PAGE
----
Himalayan Kriya Yoga Blog

WHAT ARE NADIS?

Nadis are the blood vessels of the prana flowing through us. It is being suggested that we have over 72,000 nadis. Three of them are mentioned, and considered most important. They are located along the spine: the ida, pingala and sushumna nadi.

Along both sides of the spine lay the ida and pingala nadi which are connected on the physical plane with both our nostrils. Ida is related to our left nostril, while pingala nadi is connected to our right nostril. On an energetic level, ida represents the female (moon) energy and characteristics, and pingala male (sun) energy and characteristics.

Ida and pingala thus represent the principle of duality. Certain qualities in nature have been identified as masculine, others feminine. If your ida is more pronounced, the feminine may be dominant in you (this goes for both men and women). You may be a woman, but if your pingala is more active, the masculine may be more on the surface.

Remember that the practice of yoga is to find balance. Between our inner life and outer life, and female and male energies. The idea is that a person that has not reached enlightenment yet is being swept from one energetic quality to the other, while for the enlightened person the energies have ‘merged’. For a person that has reached the state of enlightenment, the energy is supposedly flowing through the central nadi: sushumna nadi.

The breathing practice of Nadi Shodhana is important to balance your ida and pinggala so that energy can flow through the shushumna and this is why this pranayama is of prime importance to anyone serious about energy work. However there are other ways to balance Ida and Pinggala but this is the most popular and widely known. In Himalayan Kriya Yoga we have discovered that Nadi Shodhana takes too long and there is a way to balance ida and pinggala in less than a minute (Ida-Pinggala Kriya).


Ida Nadi


The Ida Nadi is white in color. It starts and ends to the left of the Sushumna and is therefore considered part of the left channel of the Nadi system. It is the carrier of lunar energy currents. Ida is feminine in nature and is the storehouse of life-producing, maternal energy. As it nourishes and purifies the body and mind, it is called Ganga (the river Ganges) in tantric scriptures. Like the Sushumna Nadi, the Ida Nadi originates in the kanda, the region below the Muladhara Chakra, but it is also connected with the left testicle in males. The Ida Nadi terminates in the left nostril. In Svara Yoga it represents the left breath, that is, breath flowing in and out of the left nostril. “Left” in Tantra is described as magnetic, female, visual, and emotional in nature.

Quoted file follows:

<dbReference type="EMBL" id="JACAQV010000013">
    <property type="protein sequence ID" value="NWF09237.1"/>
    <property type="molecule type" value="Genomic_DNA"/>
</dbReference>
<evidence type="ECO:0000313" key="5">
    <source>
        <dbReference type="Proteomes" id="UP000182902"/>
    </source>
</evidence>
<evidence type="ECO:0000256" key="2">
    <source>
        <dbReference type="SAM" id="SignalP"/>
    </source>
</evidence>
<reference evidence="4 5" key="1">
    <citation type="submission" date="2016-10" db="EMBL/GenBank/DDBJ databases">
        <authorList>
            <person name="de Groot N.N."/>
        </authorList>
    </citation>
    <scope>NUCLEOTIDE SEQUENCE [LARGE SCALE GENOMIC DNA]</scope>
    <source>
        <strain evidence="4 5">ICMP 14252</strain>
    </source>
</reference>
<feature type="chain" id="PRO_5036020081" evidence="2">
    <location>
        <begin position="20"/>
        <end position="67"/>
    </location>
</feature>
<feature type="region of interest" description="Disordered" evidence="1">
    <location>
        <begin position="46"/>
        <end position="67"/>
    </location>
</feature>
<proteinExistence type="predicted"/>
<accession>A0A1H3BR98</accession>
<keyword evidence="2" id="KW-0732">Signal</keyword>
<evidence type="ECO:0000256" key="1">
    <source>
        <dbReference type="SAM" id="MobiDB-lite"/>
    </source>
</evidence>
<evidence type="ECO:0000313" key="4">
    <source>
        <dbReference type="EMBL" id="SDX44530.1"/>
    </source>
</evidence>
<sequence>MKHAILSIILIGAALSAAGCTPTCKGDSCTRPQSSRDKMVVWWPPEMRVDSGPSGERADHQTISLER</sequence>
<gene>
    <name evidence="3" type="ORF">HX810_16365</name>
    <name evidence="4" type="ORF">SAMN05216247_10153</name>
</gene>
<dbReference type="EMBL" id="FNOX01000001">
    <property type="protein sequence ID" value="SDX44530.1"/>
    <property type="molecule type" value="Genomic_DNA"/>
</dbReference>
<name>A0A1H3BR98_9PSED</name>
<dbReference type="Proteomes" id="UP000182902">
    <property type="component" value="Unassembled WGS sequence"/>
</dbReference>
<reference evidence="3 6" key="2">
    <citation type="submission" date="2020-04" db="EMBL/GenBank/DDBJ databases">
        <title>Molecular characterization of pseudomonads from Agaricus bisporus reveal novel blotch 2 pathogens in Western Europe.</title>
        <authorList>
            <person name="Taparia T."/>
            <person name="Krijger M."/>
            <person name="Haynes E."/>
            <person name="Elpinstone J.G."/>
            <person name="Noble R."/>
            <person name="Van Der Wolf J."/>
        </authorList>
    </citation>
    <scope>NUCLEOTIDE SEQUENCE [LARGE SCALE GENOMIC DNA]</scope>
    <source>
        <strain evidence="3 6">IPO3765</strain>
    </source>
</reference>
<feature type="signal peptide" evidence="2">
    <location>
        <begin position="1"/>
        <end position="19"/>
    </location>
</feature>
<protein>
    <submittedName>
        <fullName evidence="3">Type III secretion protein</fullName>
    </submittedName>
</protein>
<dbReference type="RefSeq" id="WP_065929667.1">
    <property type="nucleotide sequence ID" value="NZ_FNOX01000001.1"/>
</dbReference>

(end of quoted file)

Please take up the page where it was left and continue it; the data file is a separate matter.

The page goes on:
Aspirants of Yoga are advised to meditate when the Sushumna Nadi is working. If the Sushumna is not working, they are advised to meditate when Ida is operating, that is, when breath is flowing through the left nostril. In the system of Svara Yoga, practitioners observe the custom of keeping the left nostril open during the day so that its sattvik lunar energy will balance the rajasik solar energy that is received during the daylight hours. By creating a balance in oneself, one becomes more relaxed and more alert mentally. The Ida Nadi is responsible for restoring energy to the brain.


Pingala Nadi


The Pingala Nadi is part of the right channel, the carrier of solar energy currents. Like the sun, the Pingala is masculine in nature. It is a storehouse of energy that, according to the Vishvasara Tantra, is consumed in muscular activities requiring physical strength and speed. The Pingala Nadi makes the physical body more dynamic and more efficient, and it is this Nadi that provides added vitality and male power.